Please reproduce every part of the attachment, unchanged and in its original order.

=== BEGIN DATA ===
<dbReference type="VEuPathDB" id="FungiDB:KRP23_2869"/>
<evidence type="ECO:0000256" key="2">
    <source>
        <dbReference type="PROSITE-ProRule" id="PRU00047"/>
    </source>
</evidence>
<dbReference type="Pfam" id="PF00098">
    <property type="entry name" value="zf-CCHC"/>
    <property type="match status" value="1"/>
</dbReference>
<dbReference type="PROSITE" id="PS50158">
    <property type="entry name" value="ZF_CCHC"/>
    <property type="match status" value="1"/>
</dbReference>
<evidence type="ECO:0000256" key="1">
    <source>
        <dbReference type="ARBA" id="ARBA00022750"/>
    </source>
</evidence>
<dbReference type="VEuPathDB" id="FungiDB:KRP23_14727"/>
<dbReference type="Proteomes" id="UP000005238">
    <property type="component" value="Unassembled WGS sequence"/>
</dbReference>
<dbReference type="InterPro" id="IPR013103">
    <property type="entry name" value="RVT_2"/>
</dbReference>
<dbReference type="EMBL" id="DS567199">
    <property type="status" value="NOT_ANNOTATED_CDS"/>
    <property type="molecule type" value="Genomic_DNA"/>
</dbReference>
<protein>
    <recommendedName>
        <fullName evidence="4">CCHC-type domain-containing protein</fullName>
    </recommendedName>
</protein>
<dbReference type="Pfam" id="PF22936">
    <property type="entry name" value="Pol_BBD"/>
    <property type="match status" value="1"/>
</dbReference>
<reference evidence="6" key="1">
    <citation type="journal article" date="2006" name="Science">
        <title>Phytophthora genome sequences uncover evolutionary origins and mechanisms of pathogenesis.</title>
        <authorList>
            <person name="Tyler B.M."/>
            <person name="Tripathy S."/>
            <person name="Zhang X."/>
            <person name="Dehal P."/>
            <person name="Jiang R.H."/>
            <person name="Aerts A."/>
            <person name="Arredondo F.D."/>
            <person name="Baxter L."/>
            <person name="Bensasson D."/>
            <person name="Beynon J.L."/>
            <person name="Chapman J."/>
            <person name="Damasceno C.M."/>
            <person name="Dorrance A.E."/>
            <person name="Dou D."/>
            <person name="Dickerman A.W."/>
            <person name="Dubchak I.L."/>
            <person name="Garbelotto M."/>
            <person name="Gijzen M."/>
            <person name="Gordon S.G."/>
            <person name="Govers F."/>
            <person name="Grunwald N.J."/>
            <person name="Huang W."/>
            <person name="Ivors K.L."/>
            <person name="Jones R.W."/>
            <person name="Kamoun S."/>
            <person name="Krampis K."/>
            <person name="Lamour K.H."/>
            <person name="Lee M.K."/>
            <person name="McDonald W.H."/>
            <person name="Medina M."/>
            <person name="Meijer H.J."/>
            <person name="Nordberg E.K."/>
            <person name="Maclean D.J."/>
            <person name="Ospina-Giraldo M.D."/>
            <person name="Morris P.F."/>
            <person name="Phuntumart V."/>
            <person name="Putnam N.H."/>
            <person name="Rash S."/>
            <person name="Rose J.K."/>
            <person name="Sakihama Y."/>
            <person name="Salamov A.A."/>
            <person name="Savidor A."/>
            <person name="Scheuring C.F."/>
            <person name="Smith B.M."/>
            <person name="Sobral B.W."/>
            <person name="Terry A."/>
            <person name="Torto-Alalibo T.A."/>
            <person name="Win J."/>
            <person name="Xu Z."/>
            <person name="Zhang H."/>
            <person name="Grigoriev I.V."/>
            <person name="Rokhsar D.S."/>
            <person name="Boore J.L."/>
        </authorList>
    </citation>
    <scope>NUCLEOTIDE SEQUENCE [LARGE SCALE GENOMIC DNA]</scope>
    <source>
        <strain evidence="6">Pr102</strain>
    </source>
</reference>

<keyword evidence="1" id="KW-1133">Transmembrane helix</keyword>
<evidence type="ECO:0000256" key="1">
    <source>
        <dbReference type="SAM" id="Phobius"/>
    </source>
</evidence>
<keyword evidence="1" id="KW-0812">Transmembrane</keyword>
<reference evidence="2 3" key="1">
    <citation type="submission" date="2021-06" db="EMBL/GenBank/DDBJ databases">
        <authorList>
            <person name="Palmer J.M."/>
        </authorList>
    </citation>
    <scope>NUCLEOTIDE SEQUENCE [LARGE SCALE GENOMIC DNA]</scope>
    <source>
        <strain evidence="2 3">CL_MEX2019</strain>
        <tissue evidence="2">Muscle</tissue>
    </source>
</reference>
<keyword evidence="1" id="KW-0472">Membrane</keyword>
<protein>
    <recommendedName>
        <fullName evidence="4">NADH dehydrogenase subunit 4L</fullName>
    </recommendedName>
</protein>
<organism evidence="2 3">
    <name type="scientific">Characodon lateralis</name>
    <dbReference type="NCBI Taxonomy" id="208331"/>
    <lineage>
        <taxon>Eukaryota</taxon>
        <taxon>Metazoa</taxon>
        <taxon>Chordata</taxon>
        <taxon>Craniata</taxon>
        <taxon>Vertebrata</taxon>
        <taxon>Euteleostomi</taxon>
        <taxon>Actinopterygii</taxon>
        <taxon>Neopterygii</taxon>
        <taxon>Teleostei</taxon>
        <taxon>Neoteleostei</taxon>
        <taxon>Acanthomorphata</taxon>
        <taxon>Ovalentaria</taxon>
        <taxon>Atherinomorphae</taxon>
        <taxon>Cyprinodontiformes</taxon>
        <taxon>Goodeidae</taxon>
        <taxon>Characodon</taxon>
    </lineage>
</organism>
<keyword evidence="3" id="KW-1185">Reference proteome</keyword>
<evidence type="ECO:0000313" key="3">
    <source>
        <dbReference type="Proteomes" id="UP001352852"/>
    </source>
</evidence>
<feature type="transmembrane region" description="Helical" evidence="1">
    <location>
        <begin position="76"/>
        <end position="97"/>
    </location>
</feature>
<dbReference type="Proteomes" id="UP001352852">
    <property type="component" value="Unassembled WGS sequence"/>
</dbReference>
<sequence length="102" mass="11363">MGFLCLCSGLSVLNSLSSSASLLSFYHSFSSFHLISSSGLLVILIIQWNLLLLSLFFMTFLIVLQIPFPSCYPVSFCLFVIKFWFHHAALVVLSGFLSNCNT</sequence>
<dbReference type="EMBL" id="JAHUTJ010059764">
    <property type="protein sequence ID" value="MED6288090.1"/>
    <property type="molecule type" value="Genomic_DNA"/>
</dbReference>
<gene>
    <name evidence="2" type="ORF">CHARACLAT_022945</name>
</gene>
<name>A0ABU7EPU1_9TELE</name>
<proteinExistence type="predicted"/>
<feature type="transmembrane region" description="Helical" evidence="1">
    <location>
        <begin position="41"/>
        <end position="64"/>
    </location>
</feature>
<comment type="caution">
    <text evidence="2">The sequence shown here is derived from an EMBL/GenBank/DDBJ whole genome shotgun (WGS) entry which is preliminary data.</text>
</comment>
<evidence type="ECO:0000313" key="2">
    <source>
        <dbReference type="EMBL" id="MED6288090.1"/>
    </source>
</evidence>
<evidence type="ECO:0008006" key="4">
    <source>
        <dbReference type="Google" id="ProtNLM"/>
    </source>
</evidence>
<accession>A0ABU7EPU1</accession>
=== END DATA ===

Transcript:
<dbReference type="VEuPathDB" id="FungiDB:KRP23_2869"/>
<evidence type="ECO:0000256" key="2">
    <source>
        <dbReference type="PROSITE-ProRule" id="PRU00047"/>
    </source>
</evidence>
<dbReference type="Pfam" id="PF00098">
    <property type="entry name" value="zf-CCHC"/>
    <property type="match status" value="1"/>
</dbReference>
<dbReference type="PROSITE" id="PS50158">
    <property type="entry name" value="ZF_CCHC"/>
    <property type="match status" value="1"/>
</dbReference>
<evidence type="ECO:0000256" key="1">
    <source>
        <dbReference type="ARBA" id="ARBA00022750"/>
    </source>
</evidence>
<dbReference type="VEuPathDB" id="FungiDB:KRP23_14727"/>
<dbReference type="Proteomes" id="UP000005238">
    <property type="component" value="Unassembled WGS sequence"/>
</dbReference>
<dbReference type="InterPro" id="IPR013103">
    <property type="entry name" value="RVT_2"/>
</dbReference>
<dbReference type="EMBL" id="DS567199">
    <property type="status" value="NOT_ANNOTATED_CDS"/>
    <property type="molecule type" value="Genomic_DNA"/>
</dbReference>
<protein>
    <recommendedName>
        <fullName evidence="4">CCHC-type domain-containing protein</fullName>
    </recommendedName>
</protein>
<dbReference type="Pfam" id="PF22936">
    <property type="entry name" value="Pol_BBD"/>
    <property type="match status" value="1"/>
</dbReference>
<reference evidence="6" key="1">
    <citation type="journal article" date="2006" name="Science">
        <title>Phytophthora genome sequences uncover evolutionary origins and mechanisms of pathogenesis.</title>
        <authorList>
            <person name="Tyler B.M."/>
            <person name="Tripathy S."/>
            <person name="Zhang X."/>
            <person name="Dehal P."/>
            <person name="Jiang R.H."/>
            <person name="Aerts A."/>
            <person name="Arredondo F.D."/>
            <person name="Baxter L."/>
            <person name="Bensasson D."/>
            <person name="Beynon J.L."/>
            <person name="Chapman J."/>
            <person name="Damasceno C.M."/>
            <person name="Dorrance A.E."/>
            <person name="Dou D."/>
            <person name="Dickerman A.W."/>
            <person name="Dubchak I.L."/>
            <person name="Garbelotto M."/>
            <person name="Gijzen M."/>
            <person name="Gordon S.G."/>
            <person name="Govers F."/>
            <person name="Grunwald N.J."/>
            <person name="Huang W."/>
            <person name="Ivors K.L."/>
            <person name="Jones R.W."/>
            <person name="Kamoun S."/>
            <person name="Krampis K."/>
            <person name="Lamour K.H."/>
            <person name="Lee M.K."/>
            <person name="McDonald W.H."/>
            <person name="Medina M."/>
            <person name="Meijer H.J."/>
            <person name="Nordberg E.K."/>
            <person name="Maclean D.J."/>
            <person name="Ospina-Giraldo M.D."/>
            <person name="Morris P.F."/>
            <person name="Phuntumart V."/>
            <person name="Putnam N.H."/>
            <person name="Rash S."/>
            <person name="Rose J.K."/>
            <person name="Sakihama Y."/>
            <person name="Salamov A.A."/>
            <person name="Savidor A."/>
            <person name="Scheuring C.F."/>
            <person name="Smith B.M."/>
            <person name="Sobral B.W."/>
            <person name="Terry A."/>
            <person name="Torto-Alalibo T.A."/>
            <person name="Win J."/>
            <person name="Xu Z."/>
            <person name="Zhang H."/>
            <person name="Grigoriev I.V."/>
            <person name="Rokhsar D.S."/>
            <person name="Boore J.L."/>
        </authorList>
    </citation>
    <scope>NUCLEOTIDE SEQUENCE [LARGE SCALE GENOMIC DNA]</scope>
    <source>
        <strain evidence="6">Pr102</strain>
    </source>
</reference>

<keyword evidence="1" id="KW-1133">Transmembrane helix</keyword>
<evidence type="ECO:0000256" key="1">
    <source>
        <dbReference type="SAM" id="Phobius"/>
    </source>
</evidence>
<keyword evidence="1" id="KW-0812">Transmembrane</keyword>
<reference evidence="2 3" key="1">
    <citation type="submission" date="2021-06" db="EMBL/GenBank/DDBJ databases">
        <authorList>
            <person name="Palmer J.M."/>
        </authorList>
    </citation>
    <scope>NUCLEOTIDE SEQUENCE [LARGE SCALE GENOMIC DNA]</scope>
    <source>
        <strain evidence="2 3">CL_MEX2019</strain>
        <tissue evidence="2">Muscle</tissue>
    </source>
</reference>
<keyword evidence="1" id="KW-0472">Membrane</keyword>
<protein>
    <recommendedName>
        <fullName evidence="4">NADH dehydrogenase subunit 4L</fullName>
    </recommendedName>
</protein>
<organism evidence="2 3">
    <name type="scientific">Characodon lateralis</name>
    <dbReference type="NCBI Taxonomy" id="208331"/>
    <lineage>
        <taxon>Eukaryota</taxon>
        <taxon>Metazoa</taxon>
        <taxon>Chordata</taxon>
        <taxon>Craniata</taxon>
        <taxon>Vertebrata</taxon>
        <taxon>Euteleostomi</taxon>
        <taxon>Actinopterygii</taxon>
        <taxon>Neopterygii</taxon>
        <taxon>Teleostei</taxon>
        <taxon>Neoteleostei</taxon>
        <taxon>Acanthomorphata</taxon>
        <taxon>Ovalentaria</taxon>
        <taxon>Atherinomorphae</taxon>
        <taxon>Cyprinodontiformes</taxon>
        <taxon>Goodeidae</taxon>
        <taxon>Characodon</taxon>
    </lineage>
</organism>
<keyword evidence="3" id="KW-1185">Reference proteome</keyword>
<evidence type="ECO:0000313" key="3">
    <source>
        <dbReference type="Proteomes" id="UP001352852"/>
    </source>
</evidence>
<feature type="transmembrane region" description="Helical" evidence="1">
    <location>
        <begin position="76"/>
        <end position="97"/>
    </location>
</feature>
<dbReference type="Proteomes" id="UP001352852">
    <property type="component" value="Unassembled WGS sequence"/>
</dbReference>
<sequence length="102" mass="11363">MGFLCLCSGLSVLNSLSSSASLLSFYHSFSSFHLISSSGLLVILIIQWNLLLLSLFFMTFLIVLQIPFPSCYPVSFCLFVIKFWFHHAALVVLSGFLSNCNT</sequence>
<dbReference type="EMBL" id="JAHUTJ010059764">
    <property type="protein sequence ID" value="MED6288090.1"/>
    <property type="molecule type" value="Genomic_DNA"/>
</dbReference>
<gene>
    <name evidence="2" type="ORF">CHARACLAT_022945</name>
</gene>
<name>A0ABU7EPU1_9TELE</name>
<proteinExistence type="predicted"/>
<feature type="transmembrane region" description="Helical" evidence="1">
    <location>
        <begin position="41"/>
        <end position="64"/>
    </location>
</feature>
<comment type="caution">
    <text evidence="2">The sequence shown here is derived from an EMBL/GenBank/DDBJ whole genome shotgun (WGS) entry which is preliminary data.</text>
</comment>
<evidence type="ECO:0000313" key="2">
    <source>
        <dbReference type="EMBL" id="MED6288090.1"/>
    </source>
</evidence>
<evidence type="ECO:0008006" key="4">
    <source>
        <dbReference type="Google" id="ProtNLM"/>
    </source>
</evidence>
<accession>A0ABU7EPU1</accession>